Muslim MPs shared horrifying experiences of the hate they have received in a Commons debate on Islamophobia.
A Labour shadow minister revealed she was chased by a racist gang with dogs who ripped her clothes – while another MP was nine when asked if her dad was a terrorist.
A third MP, Labour’s Apsana Begum, said “I’m constantly having to cope with a vicious torrent of abuse” – being branded a “vile and filthy creature” and told “Muslims should be banned from public office, we can’t trust their allegiances”.
Ms Begum read messages she received saying “deport the filth”, “throw her and her family back to where she came from”, “chop her hands off”, and chillingly, “this could be one of her last statements”.
But the Westminster Hall debate plunged into a furious row after the Tory Equalities Minister accused Labour of turning the issue into a “political football”.
Kemi Badenoch hit out after Labour MP Afzal Khan accused Boris Johnson of “ignoring the issue”, failing to respond to a letter he wrote a year later.
Mr Khan said: “The truth is that the Conservative party has repeatedly shown it is in denial about this problem”.
But Tory MP James Daly complained the debate had “turned into the normal political attack on the Conservative Party”.
And Ms Badenoch said: “The highly partisan nature in which the debate has been opened, if watched by all Muslims in our constituencies, won’t look like people trying to tackle anti-Muslim hatred.
“[It] will look like they as a community are being used as a political football for political goals.”
That prompted furious condemnation from opposition MPs.
SNP MP Anum Qaisar told MPs she tore up her planned speech, saying instead: “I was nine years old when I was asked if my dad was a terrorist the day after 9/11.
“It was only a couple of months after that when our mosque was burnt to the ground in a suspected Islamophobia attack.
“I’m not going to accept a debate where we’re told we have to take the politics out of it.
“Because the Prime Minister does peddle a rhetoric when he says dangerous things, like veiled Muslim women look like letterboxes.”
Lib Dem MP Wera Hobhouse added: “I have been a little bit disturbed by the initial aggression of some members of the Tory party to this debate.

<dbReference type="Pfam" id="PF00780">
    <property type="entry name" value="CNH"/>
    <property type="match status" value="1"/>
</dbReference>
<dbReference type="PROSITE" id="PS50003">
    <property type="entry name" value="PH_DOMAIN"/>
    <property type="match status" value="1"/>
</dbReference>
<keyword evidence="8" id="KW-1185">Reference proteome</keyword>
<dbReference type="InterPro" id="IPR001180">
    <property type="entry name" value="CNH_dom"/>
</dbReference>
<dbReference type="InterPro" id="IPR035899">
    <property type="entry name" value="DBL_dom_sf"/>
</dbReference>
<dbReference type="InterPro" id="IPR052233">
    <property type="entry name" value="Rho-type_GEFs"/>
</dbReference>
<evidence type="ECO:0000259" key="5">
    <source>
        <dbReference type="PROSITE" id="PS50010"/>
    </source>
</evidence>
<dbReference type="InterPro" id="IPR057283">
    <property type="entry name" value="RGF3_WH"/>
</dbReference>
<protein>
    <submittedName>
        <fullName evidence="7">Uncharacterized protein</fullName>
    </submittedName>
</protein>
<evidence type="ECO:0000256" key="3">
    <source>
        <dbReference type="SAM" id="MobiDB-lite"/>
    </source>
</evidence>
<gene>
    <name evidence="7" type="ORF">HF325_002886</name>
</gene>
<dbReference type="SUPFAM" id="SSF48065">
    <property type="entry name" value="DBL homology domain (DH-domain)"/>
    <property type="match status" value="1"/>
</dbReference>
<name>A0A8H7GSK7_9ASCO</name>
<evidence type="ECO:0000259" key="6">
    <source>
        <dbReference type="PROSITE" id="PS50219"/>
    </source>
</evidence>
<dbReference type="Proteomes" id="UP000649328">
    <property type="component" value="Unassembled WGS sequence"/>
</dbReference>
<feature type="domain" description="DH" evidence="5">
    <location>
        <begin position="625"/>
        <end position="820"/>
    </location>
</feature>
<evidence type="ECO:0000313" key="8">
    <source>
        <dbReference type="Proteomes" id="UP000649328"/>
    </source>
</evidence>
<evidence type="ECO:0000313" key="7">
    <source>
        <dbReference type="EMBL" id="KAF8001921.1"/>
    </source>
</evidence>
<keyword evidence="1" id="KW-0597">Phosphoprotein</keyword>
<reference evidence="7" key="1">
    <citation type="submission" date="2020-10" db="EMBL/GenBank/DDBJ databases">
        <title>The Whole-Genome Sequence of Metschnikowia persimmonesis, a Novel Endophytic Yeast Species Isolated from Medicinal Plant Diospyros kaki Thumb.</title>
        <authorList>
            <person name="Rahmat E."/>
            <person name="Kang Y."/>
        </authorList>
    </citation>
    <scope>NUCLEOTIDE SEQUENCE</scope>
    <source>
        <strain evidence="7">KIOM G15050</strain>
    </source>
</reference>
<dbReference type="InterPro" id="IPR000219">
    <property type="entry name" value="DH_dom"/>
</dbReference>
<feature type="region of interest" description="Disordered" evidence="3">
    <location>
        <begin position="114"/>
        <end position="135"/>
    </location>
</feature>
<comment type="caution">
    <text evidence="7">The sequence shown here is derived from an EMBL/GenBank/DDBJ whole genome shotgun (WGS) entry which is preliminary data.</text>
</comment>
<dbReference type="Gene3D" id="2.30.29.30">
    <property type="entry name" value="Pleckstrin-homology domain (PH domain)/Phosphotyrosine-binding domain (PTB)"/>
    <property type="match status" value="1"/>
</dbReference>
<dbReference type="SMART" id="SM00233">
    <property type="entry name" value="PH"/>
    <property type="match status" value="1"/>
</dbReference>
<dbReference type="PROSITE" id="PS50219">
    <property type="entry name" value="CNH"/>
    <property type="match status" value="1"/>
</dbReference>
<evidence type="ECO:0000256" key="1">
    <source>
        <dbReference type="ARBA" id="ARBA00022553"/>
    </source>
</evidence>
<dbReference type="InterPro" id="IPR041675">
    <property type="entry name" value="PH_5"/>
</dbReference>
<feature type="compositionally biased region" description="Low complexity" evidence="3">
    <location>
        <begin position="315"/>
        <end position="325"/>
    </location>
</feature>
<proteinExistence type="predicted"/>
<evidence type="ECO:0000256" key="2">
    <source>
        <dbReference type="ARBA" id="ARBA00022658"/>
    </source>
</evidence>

“It behoves us to listen carefully to those who have the lived experience and not call it politics, but recognise it as a hurt that has been caused.”
Shadow minister Naz Shah said of the Tory government: “On the issue of Islamophobia, it is playing with people’s lives.”
SNP MP Kirsten Oswald accused Tory members of “eye-rolling”, adding: “I think the tone of some of the comments opposite was really regrettable today.
“I think that is not the way we should be conducting ourselves in here”.
MPs shared shocking experiences of Islamophobia, with Labour shadow minister Rosena Allin-Khan opening up about how she was attacked when she was 11.
She said she was “attacked by a racist gang, in the park, with dogs, as me and my brother ran away, having our clothes ripped from us. Scared.”
The MP, whose father was Muslim and mother Polish, remembered incidents when she was as young as four when her mother was “spat at in the street and called ‘dirty’.”
She added: “A taxi driver once told me, 20 minutes into a journey, that he would never in his life allow a Muslim into his taxi-cab.
“He told me that Muslims were, ‘taking over the world’ and he had absolutely no desire to meet one, and that he would not allow his daughter to go study at university where someone wore a hijab.
“I told him to stop the car. I told him he had met a Muslim, but I would continue to walk.”
Ms Begum added: “My presence in parliament, the first MP to wear a hijab, makes many uncomfortable.
“From the regular mispronunciation of my name to being mistaken for other hijab-wearing women who work in parliament, or being asked even if i’m related to Shamima Begum.”
Ms Badenoch later admitted “things have been slow” but insisted: “We must not allow those who seek to divide our diverse and multi-faith society to succeed”.
She raised the murder of Tory MP David Amess, which police said had a potential link to Islamist extremism, adding: “His murder could have fanned the flames of fear and resentment.
“But instead of opening new fault lines between people, it was met with an outpouring of love and goodwill.”
She went on: “It’s been a very feisty debate and it’s quite clear that concerns about anti Muslim hatred transcend party lines.”
The minister said “the approach I will be taking is to take the heat and the politics out of the debate”, before then adding to cries of protest: “What I will not do is be intimidated and bullied”.